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Ouahidi I.,Laboratoire des molecules bioactives LMBSF | Barakat A.,Center National Of Reference En Neonatologie Et En Nutrition | El Youbi El Hamsas A.,Laboratoire des molecules bioactives LMBSF | Aarab L.,Laboratoire des molecules bioactives LMBSF
Immuno-Analyse et Biologie Specialisee | Year: 2011

Background: The aim of the present work was first to evaluate the sensitivity and recognition of human IgE and rabbit IgG to native and treated gliadins by acid or heating. Methods: For this, 451 adults were recruited to evaluate specific IgE levels and their reactivity to native and to heat- and acid-treated gliadins. Reactivity was evaluated by Elisa and immunoblots. This later was done to characterize the allergenic components. Results: They showed that 0.4% of the patients reported allergy to wheat flour. From those patients, 5.9% showed levels of specific IgE between 40 and 100. UI/ml. Immunoreactivity of IgG showed a reduction in recognition of gliadins heated at 100. °C or by acidification. With IgE, gliadins treated showed a decrease in their reactivity in 50% of patients under heating and 80% under acid treatment. By immunoblot we have observed that the sera tested showed a high IgE sensitivity to α, β, and γ-gliadins. On these blots, heating reduced highly the reactivity of IgE and IgG to α and β-gliadins, where it, remarkably, increases the sensitivity to ω-gliadins. Conclusions: Allergen-specific IgE measurement indicates an important number of adults who are sensitive to gliadins. Physico-chemical treatment against gliadins was able to reduce partially their allergenicity. © 2010 Elsevier Masson SAS.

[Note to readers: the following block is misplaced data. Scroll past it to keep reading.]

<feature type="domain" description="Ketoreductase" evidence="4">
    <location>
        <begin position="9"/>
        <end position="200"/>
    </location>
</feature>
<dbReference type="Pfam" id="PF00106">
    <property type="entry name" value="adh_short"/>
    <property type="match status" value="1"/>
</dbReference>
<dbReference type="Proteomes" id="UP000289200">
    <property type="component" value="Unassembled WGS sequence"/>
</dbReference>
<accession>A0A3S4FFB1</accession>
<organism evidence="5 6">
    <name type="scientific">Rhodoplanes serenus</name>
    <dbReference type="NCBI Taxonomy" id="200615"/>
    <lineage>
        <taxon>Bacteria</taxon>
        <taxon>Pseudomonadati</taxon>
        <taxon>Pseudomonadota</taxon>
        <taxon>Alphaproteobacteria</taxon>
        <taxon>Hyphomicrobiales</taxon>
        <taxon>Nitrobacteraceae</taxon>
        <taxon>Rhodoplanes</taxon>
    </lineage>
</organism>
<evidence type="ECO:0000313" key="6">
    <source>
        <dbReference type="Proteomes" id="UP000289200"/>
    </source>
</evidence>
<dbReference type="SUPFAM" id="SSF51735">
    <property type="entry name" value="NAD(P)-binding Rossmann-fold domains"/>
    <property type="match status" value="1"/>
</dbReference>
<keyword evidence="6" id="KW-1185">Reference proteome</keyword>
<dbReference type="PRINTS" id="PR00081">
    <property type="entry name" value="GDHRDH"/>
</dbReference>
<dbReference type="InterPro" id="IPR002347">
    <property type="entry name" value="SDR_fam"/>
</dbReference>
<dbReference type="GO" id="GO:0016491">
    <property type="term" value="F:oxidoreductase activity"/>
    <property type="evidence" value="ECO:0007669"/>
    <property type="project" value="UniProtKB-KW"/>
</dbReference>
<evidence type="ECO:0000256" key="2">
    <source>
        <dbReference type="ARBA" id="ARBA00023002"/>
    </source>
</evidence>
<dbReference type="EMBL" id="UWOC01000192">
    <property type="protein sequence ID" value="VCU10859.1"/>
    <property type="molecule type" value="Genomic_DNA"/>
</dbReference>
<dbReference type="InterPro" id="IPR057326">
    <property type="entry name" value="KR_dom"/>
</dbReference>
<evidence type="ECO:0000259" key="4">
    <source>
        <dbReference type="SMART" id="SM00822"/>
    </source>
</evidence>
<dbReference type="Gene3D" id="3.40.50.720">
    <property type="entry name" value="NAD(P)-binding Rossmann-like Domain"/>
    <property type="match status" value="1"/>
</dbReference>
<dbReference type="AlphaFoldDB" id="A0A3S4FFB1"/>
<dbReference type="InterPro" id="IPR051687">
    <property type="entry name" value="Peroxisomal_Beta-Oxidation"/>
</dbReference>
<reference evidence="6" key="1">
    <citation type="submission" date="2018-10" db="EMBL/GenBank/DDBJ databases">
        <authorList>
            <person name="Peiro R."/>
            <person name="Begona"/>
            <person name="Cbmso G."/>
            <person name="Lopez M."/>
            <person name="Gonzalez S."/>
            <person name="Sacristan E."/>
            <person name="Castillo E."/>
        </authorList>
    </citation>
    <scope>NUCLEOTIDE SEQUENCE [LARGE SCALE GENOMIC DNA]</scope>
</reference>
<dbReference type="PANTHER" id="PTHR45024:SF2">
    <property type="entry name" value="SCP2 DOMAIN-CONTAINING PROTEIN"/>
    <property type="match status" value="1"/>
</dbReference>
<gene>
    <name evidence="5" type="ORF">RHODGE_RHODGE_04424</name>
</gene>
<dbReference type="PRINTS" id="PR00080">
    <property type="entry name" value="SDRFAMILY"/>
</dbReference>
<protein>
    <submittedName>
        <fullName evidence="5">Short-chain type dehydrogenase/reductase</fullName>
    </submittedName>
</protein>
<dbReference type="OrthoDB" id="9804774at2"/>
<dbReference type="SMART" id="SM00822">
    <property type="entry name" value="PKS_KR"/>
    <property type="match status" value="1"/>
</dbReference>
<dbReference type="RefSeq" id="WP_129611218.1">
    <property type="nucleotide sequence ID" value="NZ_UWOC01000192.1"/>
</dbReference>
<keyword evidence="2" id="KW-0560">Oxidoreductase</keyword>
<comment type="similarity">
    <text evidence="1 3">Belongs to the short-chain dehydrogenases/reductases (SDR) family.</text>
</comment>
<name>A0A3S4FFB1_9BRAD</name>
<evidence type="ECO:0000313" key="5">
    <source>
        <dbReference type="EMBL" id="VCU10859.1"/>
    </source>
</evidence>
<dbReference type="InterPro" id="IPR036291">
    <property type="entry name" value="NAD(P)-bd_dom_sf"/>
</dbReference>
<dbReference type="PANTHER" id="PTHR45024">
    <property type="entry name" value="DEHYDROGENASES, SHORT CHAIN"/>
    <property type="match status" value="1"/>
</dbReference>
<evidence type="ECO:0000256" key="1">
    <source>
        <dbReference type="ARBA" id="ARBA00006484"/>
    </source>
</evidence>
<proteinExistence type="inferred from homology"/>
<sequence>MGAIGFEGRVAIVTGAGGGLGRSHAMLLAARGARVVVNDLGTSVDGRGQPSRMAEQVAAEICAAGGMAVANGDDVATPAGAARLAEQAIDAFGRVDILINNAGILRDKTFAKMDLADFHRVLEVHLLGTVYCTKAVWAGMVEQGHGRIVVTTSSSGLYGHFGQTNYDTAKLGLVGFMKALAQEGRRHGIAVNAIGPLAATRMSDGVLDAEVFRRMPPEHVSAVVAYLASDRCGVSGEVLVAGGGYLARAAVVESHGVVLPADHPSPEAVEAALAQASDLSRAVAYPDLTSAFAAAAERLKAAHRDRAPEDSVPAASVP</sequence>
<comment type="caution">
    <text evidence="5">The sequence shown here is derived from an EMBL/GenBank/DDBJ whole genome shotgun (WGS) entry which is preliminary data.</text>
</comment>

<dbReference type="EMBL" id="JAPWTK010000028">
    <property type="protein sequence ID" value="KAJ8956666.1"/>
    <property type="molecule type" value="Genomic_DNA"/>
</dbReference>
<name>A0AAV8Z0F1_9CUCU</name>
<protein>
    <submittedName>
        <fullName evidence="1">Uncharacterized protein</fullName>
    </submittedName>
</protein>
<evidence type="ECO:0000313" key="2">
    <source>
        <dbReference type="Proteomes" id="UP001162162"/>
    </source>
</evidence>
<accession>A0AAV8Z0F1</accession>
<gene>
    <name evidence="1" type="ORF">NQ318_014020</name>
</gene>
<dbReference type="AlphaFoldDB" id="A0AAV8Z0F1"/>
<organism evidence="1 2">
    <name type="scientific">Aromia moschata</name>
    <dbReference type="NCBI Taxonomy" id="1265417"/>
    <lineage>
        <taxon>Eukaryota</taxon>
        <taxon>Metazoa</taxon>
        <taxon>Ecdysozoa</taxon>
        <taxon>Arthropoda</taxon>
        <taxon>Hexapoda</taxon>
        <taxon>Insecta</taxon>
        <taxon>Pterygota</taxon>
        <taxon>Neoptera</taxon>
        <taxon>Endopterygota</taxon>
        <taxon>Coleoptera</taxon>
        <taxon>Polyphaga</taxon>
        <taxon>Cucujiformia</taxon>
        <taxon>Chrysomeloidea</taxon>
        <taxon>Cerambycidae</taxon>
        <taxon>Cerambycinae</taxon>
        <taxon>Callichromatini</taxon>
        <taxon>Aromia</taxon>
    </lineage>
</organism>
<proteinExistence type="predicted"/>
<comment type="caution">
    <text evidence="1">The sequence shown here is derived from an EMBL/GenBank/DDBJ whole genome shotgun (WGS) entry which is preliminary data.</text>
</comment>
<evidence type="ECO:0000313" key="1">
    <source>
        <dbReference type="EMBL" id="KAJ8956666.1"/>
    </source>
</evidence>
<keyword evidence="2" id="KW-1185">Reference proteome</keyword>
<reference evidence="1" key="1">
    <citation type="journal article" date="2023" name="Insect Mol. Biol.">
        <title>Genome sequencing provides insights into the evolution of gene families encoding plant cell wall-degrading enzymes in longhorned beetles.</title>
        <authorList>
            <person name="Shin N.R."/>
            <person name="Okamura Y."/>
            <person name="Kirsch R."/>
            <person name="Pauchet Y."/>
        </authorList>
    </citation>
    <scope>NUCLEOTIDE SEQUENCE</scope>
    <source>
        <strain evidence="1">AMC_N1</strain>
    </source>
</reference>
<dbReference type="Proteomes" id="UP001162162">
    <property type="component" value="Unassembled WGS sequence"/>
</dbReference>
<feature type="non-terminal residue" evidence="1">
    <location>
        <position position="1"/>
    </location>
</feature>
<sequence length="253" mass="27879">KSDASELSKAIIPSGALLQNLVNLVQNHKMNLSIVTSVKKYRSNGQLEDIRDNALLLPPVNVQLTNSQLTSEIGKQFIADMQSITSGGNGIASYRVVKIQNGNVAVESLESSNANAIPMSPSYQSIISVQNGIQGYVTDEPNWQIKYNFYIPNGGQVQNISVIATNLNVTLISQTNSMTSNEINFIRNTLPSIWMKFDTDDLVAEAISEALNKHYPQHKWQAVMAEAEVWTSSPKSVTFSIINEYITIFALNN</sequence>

Peanuts are one of the major allergens responsible for food allergy in children and adults. The prevalence of peanut allergy varies according to the country, which can be explained by the different habits of eating peanuts in the populations concerned. The objectives of the present work were, first, to evaluate the sensitivity to peanuts in the population in the region of Fès-Meknès in Maroc, and then to study the effect of acid treatment and heating on the allergenicity of peanut proteins. A cross-sectional study had been carried out at the University Hospital in Fès and at analytical laboratories in Meknès in which 442 adults were recruited to establish a serum bank. A detailed questionnaire on possible allergies was completed by these patients. This serum bank was used to evaluate specific IgE reactivity to peanut and the reactivity of this IgE to native and to heat- and acid-treated peanut proteins. Immunoblots were also done to characterize the allergenic components. The results showed that 9.5% of the patients reported allergy to food. Among these patients, 4.2% reported allergy to eggs, 2.5% to peanuts and 0.4 % to wheat flour. The study of the effect of temperature and acidity on the allergenicity of peanut proteins showed that it was reduced by more than 30% by heating at 100 °C and by acid treatment in sera of 50% of the patients. With a combination of these treatments, 81.3% of the sera showed a reduction of greater than 30%. Immunoblots showed that the majority of the sera reacted with Arah1. This reactivity was strongly reduced by treatment of the peanut proteins, especially by treatment with acid. © 2009.


Bousfiha A.,Laboratoire des molecules bioactives LMBSF | Aarab L.,Laboratoire des molecules bioactives LMBSF
Immuno-Analyse et Biologie Specialisee | Year: 2012

The aim is to assess the sensitivity of the population of Fez and Casablanca in Morocco to chicken meat and the effect of heating on this sensitivity. The work is based on a serum bank consisting of 146 sera from patients with suspected allergy. The evaluation of specific IgE to chicken meat showed that 46% of children and 38% of adults have positive values with 12.3% of children and 10% of adults have a higher rate than 20. UI/mL. This high sensitivity shows only partial cross-recognition to the egg whites ranging from 16 to 60%. Heat treatment of meat proteins in chicken showed that more than 80% of these patients show a decrease in the recognition of proteins above 30% after 1. hour at 80. °C. This demonstrates a high thermolability of epitopes recognized by sera from these patients indicating conformational antigenic sites rather than sequential. © 2012 Elsevier Masson SAS.

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